Ask Arlington: How to Create a Basic Emergency Supply Kit to Help Your Family Weather the First 72 Hours After a Disaster
By Office of Communication
Posted on June 02, 2021, June 02, 2021

Emergency Supplies Kit

Being prepared for an emergency isn't just about staying safe during a storm or a disaster. It's also about how to stay comfortable, clean, fed, and healthy afterwards—when a storm or disaster may have knocked out electricity disrupted your normal life.

Arlington residents can take steps to be better prepared in the event of an emergency by assembling a disaster supply kit containing basic items that their household may need. This includes having enough water, food, cash and other supplies for each person in the household that would last for at least a three-day, or 72-hour time period.

“Everyone needs a kit. During a widespread emergency, help may take several days to arrive. Families should be prepared to survive for up to three days before help arrives,” said Shawna Lemley, Emergency Management Planner for the City of Arlington’s Office of Emergency Management. “We are in the middle of severe storm season, so plan now, because you never when a disaster will happen.”

When assembling your kit, it is important to discuss emergencies, your family’s plan, and the kits with every member of the family so that everyone understands where the kits are and what they are for, Lemley said.

Residents can make sure their emergency kit is stocked appropriately with the items on the checklist below. Click here to download customized printable version to take to the store and email to family members. In addition to the basic supplies, residents should consider what unique needs their family might have, such as supplies for pets, infants or seniors.

A basic emergency supply kit could include the following recommended items:

• Water – at least one gallon per person, per day
• Non-perishable food, such as dried fruit, peanut butter or energy bars
• Extra cell phone battery or charger
• Battery-powered or hand crank radio that can receive NOAA Weather Radio tone alerts and extra batteries
• Flashlight and extra batteries
• First aid kit
• Dust mask, to help filter contaminated air and plastic sheeting and duct tape to shelter-in-place
• Moist towelettes, garbage bags and plastic ties for personal sanitation
• Toothbrush, toothpaste, soap
• Non-sparking wrench or pliers to turn off utilities
• Manual can opener (if kit contains canned food)
• Prescription medications and glasses
• Whistle to signal for help
• Local maps

This list of emergency supply kit items is only a starting point. It is important that individuals review this list and consider the unique needs of their family, including pets, for items to include. Individuals should also consider having at least two emergency supply kits, one full kit at home and smaller portable kits in their workplace, vehicle or other places they spend time.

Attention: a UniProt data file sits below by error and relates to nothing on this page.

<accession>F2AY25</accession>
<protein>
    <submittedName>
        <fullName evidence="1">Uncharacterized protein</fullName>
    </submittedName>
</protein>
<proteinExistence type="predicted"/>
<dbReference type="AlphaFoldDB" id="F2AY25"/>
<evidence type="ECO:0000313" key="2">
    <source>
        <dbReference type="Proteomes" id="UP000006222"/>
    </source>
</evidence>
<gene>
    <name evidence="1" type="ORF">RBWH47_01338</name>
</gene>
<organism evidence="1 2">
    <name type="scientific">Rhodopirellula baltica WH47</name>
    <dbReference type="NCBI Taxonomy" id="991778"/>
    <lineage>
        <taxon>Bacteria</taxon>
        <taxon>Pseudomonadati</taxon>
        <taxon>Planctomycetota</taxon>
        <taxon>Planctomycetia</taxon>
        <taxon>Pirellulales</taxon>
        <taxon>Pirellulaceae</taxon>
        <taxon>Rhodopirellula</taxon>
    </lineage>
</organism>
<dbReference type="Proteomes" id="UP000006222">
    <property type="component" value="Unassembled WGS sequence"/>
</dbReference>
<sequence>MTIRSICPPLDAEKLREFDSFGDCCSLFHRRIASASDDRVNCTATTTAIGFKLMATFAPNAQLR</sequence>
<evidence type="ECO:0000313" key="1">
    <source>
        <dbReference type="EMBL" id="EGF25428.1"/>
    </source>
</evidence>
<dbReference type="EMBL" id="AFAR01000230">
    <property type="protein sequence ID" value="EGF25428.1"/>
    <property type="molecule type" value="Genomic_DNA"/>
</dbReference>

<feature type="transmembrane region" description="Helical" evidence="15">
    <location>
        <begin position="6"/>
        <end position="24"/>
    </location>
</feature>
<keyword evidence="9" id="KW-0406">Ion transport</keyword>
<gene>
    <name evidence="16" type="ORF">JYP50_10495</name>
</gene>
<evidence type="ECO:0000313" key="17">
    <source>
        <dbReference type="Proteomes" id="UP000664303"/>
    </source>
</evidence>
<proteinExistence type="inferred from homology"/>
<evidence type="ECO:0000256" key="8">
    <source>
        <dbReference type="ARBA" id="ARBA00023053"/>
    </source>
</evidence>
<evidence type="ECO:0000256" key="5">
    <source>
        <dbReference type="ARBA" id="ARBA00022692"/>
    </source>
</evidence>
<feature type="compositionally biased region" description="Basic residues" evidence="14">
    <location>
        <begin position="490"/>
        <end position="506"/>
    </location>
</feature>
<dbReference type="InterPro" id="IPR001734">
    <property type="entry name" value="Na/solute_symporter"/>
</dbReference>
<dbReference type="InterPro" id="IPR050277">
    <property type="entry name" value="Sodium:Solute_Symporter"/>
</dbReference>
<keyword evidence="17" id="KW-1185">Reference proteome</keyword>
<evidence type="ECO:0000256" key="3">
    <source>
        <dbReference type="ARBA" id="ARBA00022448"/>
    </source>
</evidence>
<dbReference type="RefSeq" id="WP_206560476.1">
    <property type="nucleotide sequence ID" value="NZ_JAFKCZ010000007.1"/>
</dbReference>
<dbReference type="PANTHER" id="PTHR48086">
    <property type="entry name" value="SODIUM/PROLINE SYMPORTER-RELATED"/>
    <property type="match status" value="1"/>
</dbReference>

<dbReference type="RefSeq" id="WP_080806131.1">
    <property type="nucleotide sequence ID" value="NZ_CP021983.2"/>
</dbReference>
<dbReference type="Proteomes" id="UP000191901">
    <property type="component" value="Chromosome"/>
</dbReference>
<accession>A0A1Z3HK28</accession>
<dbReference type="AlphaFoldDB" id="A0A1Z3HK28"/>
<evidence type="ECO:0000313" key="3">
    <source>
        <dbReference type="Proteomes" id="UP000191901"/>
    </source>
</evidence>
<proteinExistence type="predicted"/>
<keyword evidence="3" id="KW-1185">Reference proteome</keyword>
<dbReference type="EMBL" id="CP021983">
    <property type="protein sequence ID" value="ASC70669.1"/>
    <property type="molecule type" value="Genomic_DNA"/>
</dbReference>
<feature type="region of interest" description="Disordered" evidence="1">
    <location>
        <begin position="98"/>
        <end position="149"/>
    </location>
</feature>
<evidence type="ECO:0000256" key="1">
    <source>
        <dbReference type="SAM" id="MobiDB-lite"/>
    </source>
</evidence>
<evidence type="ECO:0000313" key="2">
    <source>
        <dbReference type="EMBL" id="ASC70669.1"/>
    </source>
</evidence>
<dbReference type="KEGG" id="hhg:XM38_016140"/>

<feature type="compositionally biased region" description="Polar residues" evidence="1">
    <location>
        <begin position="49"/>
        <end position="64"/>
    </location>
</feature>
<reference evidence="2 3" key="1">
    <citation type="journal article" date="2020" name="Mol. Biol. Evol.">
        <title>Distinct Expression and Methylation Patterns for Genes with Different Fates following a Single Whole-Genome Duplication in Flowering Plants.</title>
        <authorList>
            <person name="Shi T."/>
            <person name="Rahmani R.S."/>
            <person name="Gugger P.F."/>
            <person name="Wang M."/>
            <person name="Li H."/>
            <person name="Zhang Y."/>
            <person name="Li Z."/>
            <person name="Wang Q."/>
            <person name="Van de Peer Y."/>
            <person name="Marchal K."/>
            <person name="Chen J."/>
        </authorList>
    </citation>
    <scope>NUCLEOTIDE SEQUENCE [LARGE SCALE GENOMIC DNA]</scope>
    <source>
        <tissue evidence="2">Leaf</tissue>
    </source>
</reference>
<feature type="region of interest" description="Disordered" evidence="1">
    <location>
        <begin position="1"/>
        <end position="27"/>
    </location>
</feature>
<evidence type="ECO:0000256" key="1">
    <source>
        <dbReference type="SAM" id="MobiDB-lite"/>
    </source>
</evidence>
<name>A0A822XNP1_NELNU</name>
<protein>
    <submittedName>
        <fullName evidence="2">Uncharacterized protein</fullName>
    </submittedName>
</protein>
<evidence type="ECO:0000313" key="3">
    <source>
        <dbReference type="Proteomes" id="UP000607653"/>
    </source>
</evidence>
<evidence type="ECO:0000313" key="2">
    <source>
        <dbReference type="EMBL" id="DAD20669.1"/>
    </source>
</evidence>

Additional items to consider adding to an emergency supply kit:

• Prescription medications and glasses
• Non-prescription medications such as pain relievers, anti-diarrhea medication, antacids or laxatives
• Infant formula, bottles, diapers, wipes and diaper rash cream
• Pet food, water and supplies for your pet
• Important family documents such as copies of insurance policies, identification and bank account records in a portable waterproof container
• Cash or traveler’s checks
• Sleeping bag or warm blanket for each person.
• Complete change of clothing including a long-sleeved shirt, long pants and sturdy shoes.
• Fire Extinguisher
• Matches in a waterproof container
• Feminine supplies, personal hygiene items and hand sanitizer
• Mess kits, paper cups, plates and disposable utensils, paper towels
• Paper and pencil
• Books, games, puzzles or other activities for children

Maintaining Your Kit

After assembling your kit remember to maintain it so it’s ready when needed:
• Keep canned food in a cool, dry place.
• Store boxed food in tightly closed plastic or metal containers.
• Replace expired items as needed.
• Reassess your kit during daylights savings twice per year and update your kit as your family’s needs change.

Kit Storage Locations

Since you do not know where you will be when an emergency occurs, prepare supplies for home, work and cars.

Home: Keep this kit in a designated place and have it ready in case you have to leave your home quickly. Make sure all family members know where the kit is kept.

Work: Be prepared to shelter at work for at least 24 hours. Your work kit should include food, water and other necessities like medicines, as well as comfortable walking shoes, stored in a “grab and go” case.

Car: In case you are stranded, keep a kit of emergency supplies in your car. Update your car kit between each season based on seasonal hazards.

For more information on emergency preparedness, visit

Emergency Preparedness, Ask Arlington, MyArlingtonTV
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